Following our chat with actor-designer Godfrey Gao, we sat down with photographer, filmmaker and conservationist Sean Lee-Davies. During his years as a magazine editor and photographer based between London and China, Sean interviewed and photographed some of most famous personalities in the world, from Marc Jacobs to Yao Ming. Having since shifted to the world of film, Davies, through his production company Activis Media, has written, directed, produced and hosted feature documentaries and TV shows for the likes of National Geographic and Channel News Asia. What’s more is that the globetrotting creative uses these artistic mediums to promote awareness for various conservational initiatives, from climate change to animal poaching.
With a number of new projects in the works for the coming year, Sean talks to us about discovering photography, the impact of Instagram on his beloved art form and his non-profit agency, whist modeling select items from MR PORTER‘s 2015 spring/summer collection.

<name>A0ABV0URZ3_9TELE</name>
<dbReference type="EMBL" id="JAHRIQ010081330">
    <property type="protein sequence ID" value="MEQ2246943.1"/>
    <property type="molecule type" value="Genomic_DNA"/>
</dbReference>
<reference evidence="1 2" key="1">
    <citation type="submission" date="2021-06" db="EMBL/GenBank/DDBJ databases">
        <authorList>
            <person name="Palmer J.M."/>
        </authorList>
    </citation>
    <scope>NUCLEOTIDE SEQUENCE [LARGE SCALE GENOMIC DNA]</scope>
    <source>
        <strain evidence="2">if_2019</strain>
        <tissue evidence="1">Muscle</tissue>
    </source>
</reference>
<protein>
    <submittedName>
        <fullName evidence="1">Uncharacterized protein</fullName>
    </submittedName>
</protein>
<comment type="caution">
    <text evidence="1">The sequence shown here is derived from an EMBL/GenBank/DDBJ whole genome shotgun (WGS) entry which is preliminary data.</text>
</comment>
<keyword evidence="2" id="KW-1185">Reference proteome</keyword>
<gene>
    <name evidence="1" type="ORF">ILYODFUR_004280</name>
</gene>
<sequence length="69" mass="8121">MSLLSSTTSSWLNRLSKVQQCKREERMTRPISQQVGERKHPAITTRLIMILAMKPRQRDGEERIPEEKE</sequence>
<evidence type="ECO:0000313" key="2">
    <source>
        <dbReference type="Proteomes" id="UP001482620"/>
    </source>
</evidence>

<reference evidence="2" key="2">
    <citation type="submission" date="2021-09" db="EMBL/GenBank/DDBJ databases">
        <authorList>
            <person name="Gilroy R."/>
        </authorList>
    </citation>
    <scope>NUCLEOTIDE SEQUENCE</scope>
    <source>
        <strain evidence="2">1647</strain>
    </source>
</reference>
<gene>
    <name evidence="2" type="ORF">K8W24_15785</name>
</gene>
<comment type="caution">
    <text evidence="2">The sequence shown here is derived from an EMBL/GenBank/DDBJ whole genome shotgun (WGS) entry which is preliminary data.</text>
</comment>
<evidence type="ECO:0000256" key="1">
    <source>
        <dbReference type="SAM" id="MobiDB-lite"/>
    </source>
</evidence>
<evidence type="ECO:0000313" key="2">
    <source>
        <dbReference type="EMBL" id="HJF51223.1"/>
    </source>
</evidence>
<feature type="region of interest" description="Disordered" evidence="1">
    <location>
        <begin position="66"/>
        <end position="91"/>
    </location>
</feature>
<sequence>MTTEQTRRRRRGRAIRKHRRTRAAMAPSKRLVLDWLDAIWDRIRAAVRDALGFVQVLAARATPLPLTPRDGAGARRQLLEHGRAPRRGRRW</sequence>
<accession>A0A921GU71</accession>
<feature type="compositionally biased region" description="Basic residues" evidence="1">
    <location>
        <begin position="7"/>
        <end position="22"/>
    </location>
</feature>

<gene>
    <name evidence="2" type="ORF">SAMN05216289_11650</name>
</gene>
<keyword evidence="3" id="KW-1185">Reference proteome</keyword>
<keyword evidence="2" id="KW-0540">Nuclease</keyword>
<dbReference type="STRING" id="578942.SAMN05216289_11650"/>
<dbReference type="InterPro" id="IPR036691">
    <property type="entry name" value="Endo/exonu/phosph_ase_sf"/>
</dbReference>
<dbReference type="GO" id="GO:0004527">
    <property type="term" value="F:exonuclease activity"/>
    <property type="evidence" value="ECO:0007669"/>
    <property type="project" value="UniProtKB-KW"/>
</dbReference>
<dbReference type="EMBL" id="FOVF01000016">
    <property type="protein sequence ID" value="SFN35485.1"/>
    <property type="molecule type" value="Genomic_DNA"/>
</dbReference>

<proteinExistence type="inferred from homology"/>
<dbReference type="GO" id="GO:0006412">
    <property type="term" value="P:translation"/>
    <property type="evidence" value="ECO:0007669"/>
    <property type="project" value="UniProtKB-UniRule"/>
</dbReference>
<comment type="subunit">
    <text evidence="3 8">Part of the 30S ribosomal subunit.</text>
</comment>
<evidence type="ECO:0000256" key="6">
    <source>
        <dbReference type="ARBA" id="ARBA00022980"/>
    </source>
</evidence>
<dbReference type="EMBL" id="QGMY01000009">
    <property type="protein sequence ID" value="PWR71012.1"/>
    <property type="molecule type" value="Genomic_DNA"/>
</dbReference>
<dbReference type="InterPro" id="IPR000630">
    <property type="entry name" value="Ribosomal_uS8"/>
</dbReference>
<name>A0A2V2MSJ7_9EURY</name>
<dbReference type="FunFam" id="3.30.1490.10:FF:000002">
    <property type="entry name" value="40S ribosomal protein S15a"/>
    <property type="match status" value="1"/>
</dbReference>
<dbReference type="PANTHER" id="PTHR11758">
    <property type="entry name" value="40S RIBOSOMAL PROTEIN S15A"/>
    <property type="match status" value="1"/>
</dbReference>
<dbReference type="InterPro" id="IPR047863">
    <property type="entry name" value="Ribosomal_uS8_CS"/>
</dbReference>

Can you introduce yourself and what you do?
I’m a fine art photographer, TV and film director/producer and conservationist. I run my own production house called Activism Media that produces high-end, premium content across multiple digital platforms for luxury brand clients.
What initially drew you to the realm of photography?
I remember picking up a dusty Nikon FM2, which my father owned, and thinking ‘wow.’ It was bashed up, but it was a window into a world of adventure, travel and truth. When I went to boarding school, there was darkroom which no one ever used, because photography wasn’t cool. But it piqued my curiosity. I’ll never forget walking into that very dark darkroom for the first time and feeling my way around until I found the light switch. I had entered a new realm, and that darkroom became my little escape on the weekends. Soon I was in there every spare moment that I had, teaching myself how to develop black-and-white prints, even climbing through windows when the building was closed. There’s still something magical about traditional black-and-white developing that digital photography will never match, and it’s a true art form in my opinion.